While on the trip, their biggest expenses were food, car maintenance, and a Carribean cruise. As far as hotels, they spent over 230 nights in hotels but spent 1.5 million hotel points that they had earned via credit card rewards earlier. Additionally, they had family and friends to stay with along the way.

Related: Travel Rewards FAQ’s 

Healthcare

Another big concern for a year on the road was their healthcare coverage. They timed quitting their jobs for the end of the year. This made it easy to join a healthcare plan through the Healthcare Marketplace.

Based on the fact that they were not working for the year, they were able to control their income. They decided to do a Roth conversion in their road trip year to create an income that would keep them above the minimum threshold for Medicare. But they made sure to stay below a certain income in order to qualify for the maximum amount of subsidies. With the subsidies, they only paid around $10/month for their healthcare premium. However, they did not have to use their plans for the entire year.

Related: Planning For Healthcare In Early Retirement

How To Transition Back Into The Job World

The final concern was retransitioning back into the workforce. For Noah and Becky, they weren’t concerned about finding a job because they both work in high demand fields.

When they were ready to get back into the workforce, they planned out a two month transition period. They stayed in an Airbnb in Colorado to start searching for jobs.

Noah landed a job first. In his case, he felt like it was an overall net positive step for his career. In different job interviews, he would bring up the gap year first. Generally, he got responses ranging from neutral to positive.

For Becky, the transition back was a little bit more difficult. She had to work as a contract nurse at a hospital in a demanding job. But after a few months, she found a clinic job that suited her needs better.

Lessons Learned

After months of travel, Becky and Noah learned that they can be happy pretty much anywhere.

You don’t change as people regardless of where you are.

Now, instead of making a beeline for FI, they are trying to enjoy the journey more.

You can learn more about Noah and Becky in their first appearance on the show.

How To Connect

If you want to find out more about Becky and Noah’s gap year, then check out their blog, Money Metagame. Or follow them on Instagram @ moneymetagame

Related Episodes:

ChooseFI has partnered with CardRatings for our coverage of credit card products. ChooseFI and CardRatings may receive a commission from card issuers. This post may contain affiliate links. ChooseFI may earn a commission when our links are used to sign up for a service or make a purchase, at no cost to you. Thank you for supporting ChooseFI by using our links! Opinions, reviews, analyses & recommendations are the author’s alone, and have not been reviewed, endorsed or approved by any of these entities. See our disclosures for more info.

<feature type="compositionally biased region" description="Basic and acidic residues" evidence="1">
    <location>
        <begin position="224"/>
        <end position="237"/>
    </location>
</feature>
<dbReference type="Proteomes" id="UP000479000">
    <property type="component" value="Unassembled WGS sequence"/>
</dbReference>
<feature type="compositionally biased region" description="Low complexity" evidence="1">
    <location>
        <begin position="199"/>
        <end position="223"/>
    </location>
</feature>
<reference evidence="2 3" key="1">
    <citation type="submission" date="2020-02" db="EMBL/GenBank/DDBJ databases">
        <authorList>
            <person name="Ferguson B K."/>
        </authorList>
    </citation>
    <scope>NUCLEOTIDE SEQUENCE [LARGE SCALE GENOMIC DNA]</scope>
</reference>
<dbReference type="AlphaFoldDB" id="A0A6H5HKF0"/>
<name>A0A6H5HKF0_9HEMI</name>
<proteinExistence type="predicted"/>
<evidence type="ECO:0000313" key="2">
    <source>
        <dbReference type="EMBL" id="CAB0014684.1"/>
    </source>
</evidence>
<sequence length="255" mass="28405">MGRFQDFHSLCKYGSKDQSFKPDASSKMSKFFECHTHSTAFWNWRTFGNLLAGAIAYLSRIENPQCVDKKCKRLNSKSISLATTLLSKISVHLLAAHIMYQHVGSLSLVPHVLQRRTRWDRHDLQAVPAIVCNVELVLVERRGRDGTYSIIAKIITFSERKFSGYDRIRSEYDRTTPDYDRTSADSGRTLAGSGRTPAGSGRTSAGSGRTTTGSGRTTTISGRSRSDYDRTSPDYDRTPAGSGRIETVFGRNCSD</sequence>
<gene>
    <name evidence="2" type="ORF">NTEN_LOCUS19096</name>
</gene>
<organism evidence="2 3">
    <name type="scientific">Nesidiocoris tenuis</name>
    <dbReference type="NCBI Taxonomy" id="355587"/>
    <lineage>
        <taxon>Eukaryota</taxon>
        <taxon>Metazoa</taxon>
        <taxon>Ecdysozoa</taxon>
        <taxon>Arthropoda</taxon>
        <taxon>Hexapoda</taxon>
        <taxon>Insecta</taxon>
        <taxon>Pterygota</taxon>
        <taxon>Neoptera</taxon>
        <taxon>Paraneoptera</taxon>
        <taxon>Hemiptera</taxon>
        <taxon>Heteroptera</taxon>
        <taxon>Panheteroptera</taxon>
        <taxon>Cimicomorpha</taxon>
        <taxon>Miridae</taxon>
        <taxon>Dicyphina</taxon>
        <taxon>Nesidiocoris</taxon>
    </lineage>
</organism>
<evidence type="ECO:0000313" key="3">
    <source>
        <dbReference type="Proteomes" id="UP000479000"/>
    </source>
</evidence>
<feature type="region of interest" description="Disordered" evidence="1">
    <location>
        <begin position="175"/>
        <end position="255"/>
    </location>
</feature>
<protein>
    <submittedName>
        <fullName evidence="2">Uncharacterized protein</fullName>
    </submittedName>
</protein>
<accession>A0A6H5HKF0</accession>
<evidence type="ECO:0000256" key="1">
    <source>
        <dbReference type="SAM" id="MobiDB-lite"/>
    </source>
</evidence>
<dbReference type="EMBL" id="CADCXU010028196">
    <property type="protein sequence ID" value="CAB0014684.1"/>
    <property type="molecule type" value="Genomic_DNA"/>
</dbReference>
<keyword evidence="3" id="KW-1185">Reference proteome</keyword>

Share on facebook
Facebook
Share on google
Google+
Share on twitter
Twitter
Share on linkedin
LinkedIn
Share on pinterest
Pinterest

Comment Disclaimer: Responses are not provided or commissioned by the bank advertiser. Responses have not been reviewed, approved or otherwise endorsed by the bank advertiser. It is not the bank advertiser’s responsibility to ensure all posts and/or questions are answered.

2 thoughts on “156R | Coming Back From A Gap Year”

  1. They call themselves FI because they are not bold enough to embrace FIRE as a whole but do use the term fire once and a while. They should pay royalties to say that now. They want to create their own movement while FIRE movement is much bigger thing. It seems like they are embarrassed of saying the word retirement.

  2. A note on vocabulary — in a few separate episodes I’ve heard “Fat FIRE” referred to as meaning having >25x expenses saved up. I’m pretty sure the most common meaning is related to spending levels, not amount saved. That is, Fat FIRE means achieving FIRE with a spending level higher than the average American family. Relevant since most FIRE discussion assumes lower than average spending (and subsequent low taxes, etc, a la Mr Money Mustache). Compare also with “Lean FIRE”, spending very very little (a la ERE). Quick check on FatFIRE subreddit and article by Physician on Fire confirm. Keep up the good work guys!

Leave a Comment